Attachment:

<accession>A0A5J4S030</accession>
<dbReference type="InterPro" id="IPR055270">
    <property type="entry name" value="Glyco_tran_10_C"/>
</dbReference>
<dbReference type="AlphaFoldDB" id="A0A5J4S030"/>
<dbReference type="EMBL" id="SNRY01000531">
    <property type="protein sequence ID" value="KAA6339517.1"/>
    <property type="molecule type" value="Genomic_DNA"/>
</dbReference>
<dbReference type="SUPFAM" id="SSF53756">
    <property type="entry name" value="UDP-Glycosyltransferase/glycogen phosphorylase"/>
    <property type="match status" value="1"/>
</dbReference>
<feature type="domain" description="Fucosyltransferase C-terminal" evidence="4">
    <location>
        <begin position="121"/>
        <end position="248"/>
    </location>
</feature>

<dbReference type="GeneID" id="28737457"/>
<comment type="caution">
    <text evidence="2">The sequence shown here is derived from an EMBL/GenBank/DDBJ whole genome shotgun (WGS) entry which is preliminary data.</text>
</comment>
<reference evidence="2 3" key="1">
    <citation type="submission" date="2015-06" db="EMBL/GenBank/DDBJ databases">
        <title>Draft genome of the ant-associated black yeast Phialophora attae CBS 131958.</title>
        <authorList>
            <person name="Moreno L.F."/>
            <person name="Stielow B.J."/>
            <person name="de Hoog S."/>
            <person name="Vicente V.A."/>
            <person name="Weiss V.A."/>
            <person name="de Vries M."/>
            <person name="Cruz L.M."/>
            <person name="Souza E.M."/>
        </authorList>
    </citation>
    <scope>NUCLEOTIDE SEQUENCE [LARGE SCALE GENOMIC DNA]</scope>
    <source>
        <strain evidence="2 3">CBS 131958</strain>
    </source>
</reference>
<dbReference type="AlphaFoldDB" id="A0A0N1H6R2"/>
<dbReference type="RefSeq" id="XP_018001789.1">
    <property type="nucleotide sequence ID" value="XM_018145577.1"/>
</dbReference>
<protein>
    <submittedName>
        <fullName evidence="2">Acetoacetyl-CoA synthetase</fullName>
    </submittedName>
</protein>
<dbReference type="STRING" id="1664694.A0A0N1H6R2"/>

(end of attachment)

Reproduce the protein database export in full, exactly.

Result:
<accession>A0A5J4S030</accession>
<dbReference type="InterPro" id="IPR055270">
    <property type="entry name" value="Glyco_tran_10_C"/>
</dbReference>
<dbReference type="AlphaFoldDB" id="A0A5J4S030"/>
<dbReference type="EMBL" id="SNRY01000531">
    <property type="protein sequence ID" value="KAA6339517.1"/>
    <property type="molecule type" value="Genomic_DNA"/>
</dbReference>
<dbReference type="SUPFAM" id="SSF53756">
    <property type="entry name" value="UDP-Glycosyltransferase/glycogen phosphorylase"/>
    <property type="match status" value="1"/>
</dbReference>
<feature type="domain" description="Fucosyltransferase C-terminal" evidence="4">
    <location>
        <begin position="121"/>
        <end position="248"/>
    </location>
</feature>

<dbReference type="GeneID" id="28737457"/>
<comment type="caution">
    <text evidence="2">The sequence shown here is derived from an EMBL/GenBank/DDBJ whole genome shotgun (WGS) entry which is preliminary data.</text>
</comment>
<reference evidence="2 3" key="1">
    <citation type="submission" date="2015-06" db="EMBL/GenBank/DDBJ databases">
        <title>Draft genome of the ant-associated black yeast Phialophora attae CBS 131958.</title>
        <authorList>
            <person name="Moreno L.F."/>
            <person name="Stielow B.J."/>
            <person name="de Hoog S."/>
            <person name="Vicente V.A."/>
            <person name="Weiss V.A."/>
            <person name="de Vries M."/>
            <person name="Cruz L.M."/>
            <person name="Souza E.M."/>
        </authorList>
    </citation>
    <scope>NUCLEOTIDE SEQUENCE [LARGE SCALE GENOMIC DNA]</scope>
    <source>
        <strain evidence="2 3">CBS 131958</strain>
    </source>
</reference>
<dbReference type="AlphaFoldDB" id="A0A0N1H6R2"/>
<dbReference type="RefSeq" id="XP_018001789.1">
    <property type="nucleotide sequence ID" value="XM_018145577.1"/>
</dbReference>
<protein>
    <submittedName>
        <fullName evidence="2">Acetoacetyl-CoA synthetase</fullName>
    </submittedName>
</protein>
<dbReference type="STRING" id="1664694.A0A0N1H6R2"/>